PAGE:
So anyhow, I hope it makes more sense as to why I was so excited to see The Isley Brothers.

Musiq Soulchild started off quite well, and every act got better and better. His falsetto and lower register were to die for (he has a very solid voice). En Vogue came out and rocked the damn stage something serious. It was so good to see Dawn Robinson in the place. They sounded great, and they took me back to my childhood. (I was a 90s kid, and En Vogue was definitely big.) Ms. Gladys Knight took the stage and started singing without introduction--she can do that. She's Gladys Knight. She reminded me of why I love old school so much. Her performance and voice were flawless. To me, she shamed Lauryn Hill. Gladys Knight has probably been performing longer than Lauryn Hill has been alive, and Gladys can still get on stage and take the audience there, sounding just like she did years ago. Lauryn's only been gone for a few years and already seems to have lost it.

Gladys sang some of my favorite songs, including "If I Were Your Woman" and "Neither One of Us" and I sang right along with her, even though my voice is practically gone thanks to Camp City Year last week. The audio during the performances was sooo much better than yesterday, and the crowd seemed liver today, even though I sat in the same area I did yesterday.

Then: The Isley Brothers. They started off strong with "Between the Sheets" and performed all the songs I can play on repeat (as I am right now): "For the Love of You"; "Hello It's Me"; "Groove With You"; "Voyage to Atlantis"; "Footsteps in the Dark"; "Make Me Say It Again Girl" and more. I'm not going to be able to tell you how I felt, because words can't really describe the place you go to when you're in the groove of a song, but it was amazing to hear the songs in person that I've stayed up all night listening to on myriad occasions; to hear the songs in person that I've played on full blast when driving around in my car late at night under a creamy white moon; to hear the songs in person that molded a young girl's heart around an ideal almost six years ago.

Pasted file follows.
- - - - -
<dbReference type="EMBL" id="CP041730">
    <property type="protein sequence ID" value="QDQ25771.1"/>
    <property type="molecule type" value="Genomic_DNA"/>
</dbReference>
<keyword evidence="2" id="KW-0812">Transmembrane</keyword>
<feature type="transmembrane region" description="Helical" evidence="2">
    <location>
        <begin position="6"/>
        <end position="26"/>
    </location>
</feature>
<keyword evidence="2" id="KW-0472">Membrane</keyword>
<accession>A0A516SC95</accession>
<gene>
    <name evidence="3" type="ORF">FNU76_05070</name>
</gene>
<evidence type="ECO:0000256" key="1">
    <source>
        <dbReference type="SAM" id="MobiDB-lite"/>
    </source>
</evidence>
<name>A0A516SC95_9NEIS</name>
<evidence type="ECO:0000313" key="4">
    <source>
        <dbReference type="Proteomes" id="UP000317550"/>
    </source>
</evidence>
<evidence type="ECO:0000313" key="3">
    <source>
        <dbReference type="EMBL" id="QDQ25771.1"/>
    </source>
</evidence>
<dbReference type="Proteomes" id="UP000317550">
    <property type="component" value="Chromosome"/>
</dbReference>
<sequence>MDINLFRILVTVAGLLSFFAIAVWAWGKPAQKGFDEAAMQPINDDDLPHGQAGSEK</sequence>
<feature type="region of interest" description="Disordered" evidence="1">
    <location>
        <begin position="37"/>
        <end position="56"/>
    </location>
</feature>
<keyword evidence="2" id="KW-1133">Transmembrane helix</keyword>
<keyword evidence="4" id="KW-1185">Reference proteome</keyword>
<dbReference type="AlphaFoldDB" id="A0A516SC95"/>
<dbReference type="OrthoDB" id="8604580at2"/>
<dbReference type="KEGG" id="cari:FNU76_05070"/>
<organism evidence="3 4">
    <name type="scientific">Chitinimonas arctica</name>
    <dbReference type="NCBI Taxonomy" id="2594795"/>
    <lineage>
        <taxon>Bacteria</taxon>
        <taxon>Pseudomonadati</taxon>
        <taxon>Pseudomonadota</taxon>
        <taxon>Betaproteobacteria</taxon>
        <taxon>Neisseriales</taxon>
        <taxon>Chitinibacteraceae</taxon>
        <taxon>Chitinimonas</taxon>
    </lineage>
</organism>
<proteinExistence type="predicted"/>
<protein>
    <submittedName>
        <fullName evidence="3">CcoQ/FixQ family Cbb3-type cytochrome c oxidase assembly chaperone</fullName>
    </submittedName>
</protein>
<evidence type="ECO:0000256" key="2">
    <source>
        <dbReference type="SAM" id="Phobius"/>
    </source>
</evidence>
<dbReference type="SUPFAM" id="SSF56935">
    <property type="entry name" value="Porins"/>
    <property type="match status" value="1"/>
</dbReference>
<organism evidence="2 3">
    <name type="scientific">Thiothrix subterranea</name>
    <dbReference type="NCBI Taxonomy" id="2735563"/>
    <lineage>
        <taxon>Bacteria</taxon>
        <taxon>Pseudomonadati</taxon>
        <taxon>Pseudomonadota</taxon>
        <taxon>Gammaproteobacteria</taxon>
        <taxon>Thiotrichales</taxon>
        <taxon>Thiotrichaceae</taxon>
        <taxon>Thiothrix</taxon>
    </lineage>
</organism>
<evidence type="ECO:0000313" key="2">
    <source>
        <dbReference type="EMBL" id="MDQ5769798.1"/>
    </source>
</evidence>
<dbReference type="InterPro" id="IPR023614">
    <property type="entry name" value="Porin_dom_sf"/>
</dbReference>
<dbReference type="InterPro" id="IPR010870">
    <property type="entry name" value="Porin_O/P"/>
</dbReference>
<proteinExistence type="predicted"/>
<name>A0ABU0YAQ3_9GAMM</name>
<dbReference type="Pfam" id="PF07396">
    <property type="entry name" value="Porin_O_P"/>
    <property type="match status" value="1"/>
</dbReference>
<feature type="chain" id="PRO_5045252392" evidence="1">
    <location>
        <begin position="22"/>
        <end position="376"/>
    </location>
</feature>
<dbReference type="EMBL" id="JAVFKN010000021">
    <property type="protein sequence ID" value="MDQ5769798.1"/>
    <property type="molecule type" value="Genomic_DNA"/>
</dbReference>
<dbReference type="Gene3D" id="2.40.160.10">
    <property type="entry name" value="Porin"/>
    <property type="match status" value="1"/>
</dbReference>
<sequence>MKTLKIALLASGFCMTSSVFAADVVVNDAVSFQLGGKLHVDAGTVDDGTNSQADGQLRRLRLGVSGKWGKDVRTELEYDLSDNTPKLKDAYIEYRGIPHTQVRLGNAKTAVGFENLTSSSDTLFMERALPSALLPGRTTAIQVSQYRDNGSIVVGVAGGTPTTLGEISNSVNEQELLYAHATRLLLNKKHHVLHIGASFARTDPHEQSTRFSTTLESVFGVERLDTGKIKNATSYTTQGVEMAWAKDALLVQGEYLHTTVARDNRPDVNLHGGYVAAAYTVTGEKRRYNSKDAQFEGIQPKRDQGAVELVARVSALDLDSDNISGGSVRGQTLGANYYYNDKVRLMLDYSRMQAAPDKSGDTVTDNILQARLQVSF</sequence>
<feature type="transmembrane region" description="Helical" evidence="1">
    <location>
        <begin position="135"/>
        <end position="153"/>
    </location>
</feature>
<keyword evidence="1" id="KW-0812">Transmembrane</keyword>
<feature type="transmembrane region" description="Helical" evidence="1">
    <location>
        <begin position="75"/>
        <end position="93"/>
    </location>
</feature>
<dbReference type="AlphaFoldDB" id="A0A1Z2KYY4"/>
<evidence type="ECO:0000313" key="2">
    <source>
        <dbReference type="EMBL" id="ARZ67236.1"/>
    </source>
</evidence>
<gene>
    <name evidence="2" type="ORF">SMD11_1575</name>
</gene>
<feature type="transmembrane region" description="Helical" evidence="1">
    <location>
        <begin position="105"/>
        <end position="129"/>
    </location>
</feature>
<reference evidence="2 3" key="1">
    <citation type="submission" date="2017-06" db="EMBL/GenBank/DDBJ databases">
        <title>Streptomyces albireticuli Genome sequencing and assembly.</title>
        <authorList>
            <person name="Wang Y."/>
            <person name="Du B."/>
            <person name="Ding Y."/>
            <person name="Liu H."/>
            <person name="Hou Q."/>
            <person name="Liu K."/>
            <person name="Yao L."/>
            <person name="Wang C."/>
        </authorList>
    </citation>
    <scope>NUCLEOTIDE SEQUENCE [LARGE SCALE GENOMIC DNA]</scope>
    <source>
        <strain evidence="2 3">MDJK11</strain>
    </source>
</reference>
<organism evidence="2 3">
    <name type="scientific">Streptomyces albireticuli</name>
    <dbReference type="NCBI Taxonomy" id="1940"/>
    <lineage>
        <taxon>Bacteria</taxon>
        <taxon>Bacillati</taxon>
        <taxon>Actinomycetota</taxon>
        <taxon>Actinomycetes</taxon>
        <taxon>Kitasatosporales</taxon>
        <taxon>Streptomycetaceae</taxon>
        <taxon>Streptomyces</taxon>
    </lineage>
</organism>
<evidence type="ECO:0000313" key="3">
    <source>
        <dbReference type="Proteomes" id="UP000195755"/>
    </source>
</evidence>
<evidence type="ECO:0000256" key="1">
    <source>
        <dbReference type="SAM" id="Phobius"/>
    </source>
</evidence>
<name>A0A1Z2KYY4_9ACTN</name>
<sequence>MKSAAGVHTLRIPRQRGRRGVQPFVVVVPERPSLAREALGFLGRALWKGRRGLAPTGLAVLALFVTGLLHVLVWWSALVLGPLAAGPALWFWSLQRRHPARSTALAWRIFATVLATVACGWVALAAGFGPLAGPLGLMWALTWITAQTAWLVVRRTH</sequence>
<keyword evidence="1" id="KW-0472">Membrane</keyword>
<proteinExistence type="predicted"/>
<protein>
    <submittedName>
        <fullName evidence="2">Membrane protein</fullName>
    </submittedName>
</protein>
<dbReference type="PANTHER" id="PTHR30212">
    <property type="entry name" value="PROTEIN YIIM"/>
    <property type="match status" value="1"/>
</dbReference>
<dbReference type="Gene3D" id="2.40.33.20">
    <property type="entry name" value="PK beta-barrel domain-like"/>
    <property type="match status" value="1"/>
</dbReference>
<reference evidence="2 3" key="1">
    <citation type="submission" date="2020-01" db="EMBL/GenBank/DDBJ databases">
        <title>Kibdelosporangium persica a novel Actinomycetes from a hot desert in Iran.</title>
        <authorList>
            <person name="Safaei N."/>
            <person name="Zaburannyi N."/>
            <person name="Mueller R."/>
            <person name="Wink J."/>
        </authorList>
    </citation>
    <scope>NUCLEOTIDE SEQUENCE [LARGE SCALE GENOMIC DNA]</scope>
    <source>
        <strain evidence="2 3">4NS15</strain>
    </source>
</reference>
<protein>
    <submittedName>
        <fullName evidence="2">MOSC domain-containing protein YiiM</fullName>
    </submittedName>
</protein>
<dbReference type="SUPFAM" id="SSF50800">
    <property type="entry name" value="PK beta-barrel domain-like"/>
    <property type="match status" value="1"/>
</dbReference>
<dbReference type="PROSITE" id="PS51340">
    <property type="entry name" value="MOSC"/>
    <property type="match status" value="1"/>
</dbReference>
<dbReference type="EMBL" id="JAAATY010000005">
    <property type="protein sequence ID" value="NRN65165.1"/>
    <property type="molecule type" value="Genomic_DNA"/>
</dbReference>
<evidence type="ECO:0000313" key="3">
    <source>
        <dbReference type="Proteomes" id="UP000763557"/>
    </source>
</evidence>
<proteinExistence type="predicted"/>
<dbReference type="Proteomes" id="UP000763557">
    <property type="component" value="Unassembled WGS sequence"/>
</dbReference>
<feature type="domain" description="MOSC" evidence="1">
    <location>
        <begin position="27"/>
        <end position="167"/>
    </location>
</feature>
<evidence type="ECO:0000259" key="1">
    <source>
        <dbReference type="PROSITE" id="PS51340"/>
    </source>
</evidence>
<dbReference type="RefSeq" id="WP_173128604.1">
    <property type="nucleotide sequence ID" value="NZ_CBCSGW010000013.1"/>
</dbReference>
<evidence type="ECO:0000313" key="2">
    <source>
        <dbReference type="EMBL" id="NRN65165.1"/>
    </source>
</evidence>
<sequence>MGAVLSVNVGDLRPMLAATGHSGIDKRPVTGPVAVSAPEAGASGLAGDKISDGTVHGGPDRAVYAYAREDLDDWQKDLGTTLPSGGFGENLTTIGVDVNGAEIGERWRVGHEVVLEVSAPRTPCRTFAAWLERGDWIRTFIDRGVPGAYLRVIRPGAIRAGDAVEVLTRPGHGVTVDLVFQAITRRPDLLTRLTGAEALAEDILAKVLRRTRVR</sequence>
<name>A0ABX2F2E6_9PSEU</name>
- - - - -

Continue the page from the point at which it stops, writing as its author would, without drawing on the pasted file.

Ron Isley's voice is the most unique gift I've ever heard, and Ernie Isley on that electric guitar was some kind of spectacular. I swayed back and forth, and I sang along to every word, transcending higher and higher until the night was over and it was time for me to head back to my room, to prepare to head back to the real world tomorrow.

If I try to explain any further, I'll become repetitive and still not be able to say what I want to say, but just know that I am so thankful to have been able to get there. So thankful to have been able to see them all. So grateful.

I'm off to sing myself to sleep now.

driftin' on a memory
ain't noplace i'd rather be, than with you, yeah
lovin' you...

*--If you know Miss Malorie, you know she doesn't believe in coincidences. There are no such things.
**--before I recognize this moment/this moment will be gone... (John Mayer, "Clarity")